The European parliament today passed a new amendment on biomass that establishes a phase down of harmful subsidies for the burning of whole trees – the type of woody biomass that has the most negative impact on climate and forest biodiversity – for energy.
But the devil is in the details. The parliament didn’t set a clear timetable for the phase down, and the new amendment’s loopholes – allowing the burning of trees from forests affected by pests or from windfalls – risk perpetuating the fraud in these practices that is already widespread in many countries in Eastern Europe.
This is why more transparent data on biomass is needed – to show the public what’s happening in their forests, and to ensure that these new rules can actually be accurately monitored and enforced.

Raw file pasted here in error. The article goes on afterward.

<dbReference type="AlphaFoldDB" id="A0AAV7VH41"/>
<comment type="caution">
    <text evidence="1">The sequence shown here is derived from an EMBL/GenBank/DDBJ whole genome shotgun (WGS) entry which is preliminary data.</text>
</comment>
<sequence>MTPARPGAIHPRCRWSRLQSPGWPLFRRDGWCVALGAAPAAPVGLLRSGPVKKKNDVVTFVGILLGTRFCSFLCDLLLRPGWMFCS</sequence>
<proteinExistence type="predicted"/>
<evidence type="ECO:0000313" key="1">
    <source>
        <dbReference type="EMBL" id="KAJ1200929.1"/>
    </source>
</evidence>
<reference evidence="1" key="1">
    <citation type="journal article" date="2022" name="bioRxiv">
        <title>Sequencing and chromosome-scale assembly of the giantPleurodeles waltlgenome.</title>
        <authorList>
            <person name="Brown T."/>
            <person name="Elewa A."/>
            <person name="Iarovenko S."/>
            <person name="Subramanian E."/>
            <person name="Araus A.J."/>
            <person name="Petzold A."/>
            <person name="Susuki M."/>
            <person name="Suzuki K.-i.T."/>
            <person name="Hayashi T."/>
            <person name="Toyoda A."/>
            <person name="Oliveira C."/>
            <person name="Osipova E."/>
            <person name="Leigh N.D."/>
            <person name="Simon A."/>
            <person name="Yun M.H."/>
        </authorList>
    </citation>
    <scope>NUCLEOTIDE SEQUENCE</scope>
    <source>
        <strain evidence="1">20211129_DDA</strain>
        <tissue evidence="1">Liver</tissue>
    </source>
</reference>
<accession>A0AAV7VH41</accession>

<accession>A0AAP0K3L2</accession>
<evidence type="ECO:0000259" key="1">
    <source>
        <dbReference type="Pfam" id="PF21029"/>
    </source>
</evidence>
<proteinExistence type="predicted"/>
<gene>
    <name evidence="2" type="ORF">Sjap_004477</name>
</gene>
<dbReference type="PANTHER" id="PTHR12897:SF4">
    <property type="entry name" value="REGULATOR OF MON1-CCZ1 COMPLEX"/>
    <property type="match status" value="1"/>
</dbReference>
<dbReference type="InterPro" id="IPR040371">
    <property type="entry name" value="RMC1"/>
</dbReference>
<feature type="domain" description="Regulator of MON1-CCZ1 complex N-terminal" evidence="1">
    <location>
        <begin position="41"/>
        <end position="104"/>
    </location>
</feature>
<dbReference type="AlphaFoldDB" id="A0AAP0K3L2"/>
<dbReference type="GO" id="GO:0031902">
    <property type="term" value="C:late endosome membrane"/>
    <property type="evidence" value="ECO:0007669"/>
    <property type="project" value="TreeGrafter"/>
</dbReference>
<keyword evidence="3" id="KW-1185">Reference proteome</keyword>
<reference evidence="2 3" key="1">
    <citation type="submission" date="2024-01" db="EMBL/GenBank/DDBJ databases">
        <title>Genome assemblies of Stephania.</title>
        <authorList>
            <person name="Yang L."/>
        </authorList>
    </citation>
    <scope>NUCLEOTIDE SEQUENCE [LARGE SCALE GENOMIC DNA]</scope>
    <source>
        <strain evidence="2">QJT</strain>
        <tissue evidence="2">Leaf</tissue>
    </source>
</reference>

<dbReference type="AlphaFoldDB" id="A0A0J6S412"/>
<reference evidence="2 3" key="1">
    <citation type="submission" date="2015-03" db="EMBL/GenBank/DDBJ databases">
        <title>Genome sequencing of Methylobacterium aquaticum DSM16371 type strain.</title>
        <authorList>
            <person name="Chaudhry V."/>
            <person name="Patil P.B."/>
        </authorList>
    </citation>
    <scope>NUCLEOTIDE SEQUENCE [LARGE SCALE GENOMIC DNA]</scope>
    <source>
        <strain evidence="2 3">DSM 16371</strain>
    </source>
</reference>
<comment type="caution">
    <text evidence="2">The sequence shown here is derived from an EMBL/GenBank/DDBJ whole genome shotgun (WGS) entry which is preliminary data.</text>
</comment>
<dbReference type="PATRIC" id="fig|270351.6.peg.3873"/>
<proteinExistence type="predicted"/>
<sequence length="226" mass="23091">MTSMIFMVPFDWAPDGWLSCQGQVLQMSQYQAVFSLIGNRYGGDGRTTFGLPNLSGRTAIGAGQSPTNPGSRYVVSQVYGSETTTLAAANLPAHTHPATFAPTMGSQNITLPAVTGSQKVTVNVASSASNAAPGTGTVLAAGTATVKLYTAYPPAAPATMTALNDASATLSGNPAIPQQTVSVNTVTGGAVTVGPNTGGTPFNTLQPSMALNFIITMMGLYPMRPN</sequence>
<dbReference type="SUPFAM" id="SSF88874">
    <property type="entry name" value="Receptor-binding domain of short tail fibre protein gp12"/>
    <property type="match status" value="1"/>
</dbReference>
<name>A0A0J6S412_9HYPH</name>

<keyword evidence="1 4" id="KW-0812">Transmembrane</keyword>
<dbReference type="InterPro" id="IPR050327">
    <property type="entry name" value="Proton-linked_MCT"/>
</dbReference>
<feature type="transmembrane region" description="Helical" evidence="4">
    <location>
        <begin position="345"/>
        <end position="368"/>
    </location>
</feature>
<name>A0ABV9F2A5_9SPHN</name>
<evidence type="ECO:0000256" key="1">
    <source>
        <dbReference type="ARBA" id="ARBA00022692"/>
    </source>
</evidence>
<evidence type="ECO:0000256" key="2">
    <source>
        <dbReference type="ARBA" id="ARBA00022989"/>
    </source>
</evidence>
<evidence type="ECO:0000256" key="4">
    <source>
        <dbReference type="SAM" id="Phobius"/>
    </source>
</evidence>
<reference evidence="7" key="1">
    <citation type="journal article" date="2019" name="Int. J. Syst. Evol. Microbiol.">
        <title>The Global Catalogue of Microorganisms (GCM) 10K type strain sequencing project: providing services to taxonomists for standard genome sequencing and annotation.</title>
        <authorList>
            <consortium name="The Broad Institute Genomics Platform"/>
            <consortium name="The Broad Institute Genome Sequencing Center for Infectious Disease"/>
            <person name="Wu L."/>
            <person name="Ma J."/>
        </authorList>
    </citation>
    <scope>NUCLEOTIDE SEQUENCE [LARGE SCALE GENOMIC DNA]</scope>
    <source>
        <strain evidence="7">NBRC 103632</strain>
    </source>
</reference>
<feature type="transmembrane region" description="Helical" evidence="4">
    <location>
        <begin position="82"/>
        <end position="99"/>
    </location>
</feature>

Recent investigations by The New York Times, EIA, and our partners have shown the direct impact that biomass and pellets are having on European forests. Across Eastern and Central Europe, protected areas are being destroyed for the burning of whole logs in the name of renewable energy – all paid for by billions of euro in EU subsidies.
With today’s vote, the European parliament has drawn a line in the sand. We now need to massively accelerate action to go to cleaner sources of energy that make climate, human health and forests better, not worse.
Today’s vote also sends a strong signal to investors that the future of renewable energy will not include burning trees.
Our ability to survive climate change is dependent on us protecting and restoring natural forests – the most proven, most cost effective ‘technology’ we have for pulling carbon out of the atmosphere and storing it in soils and trees.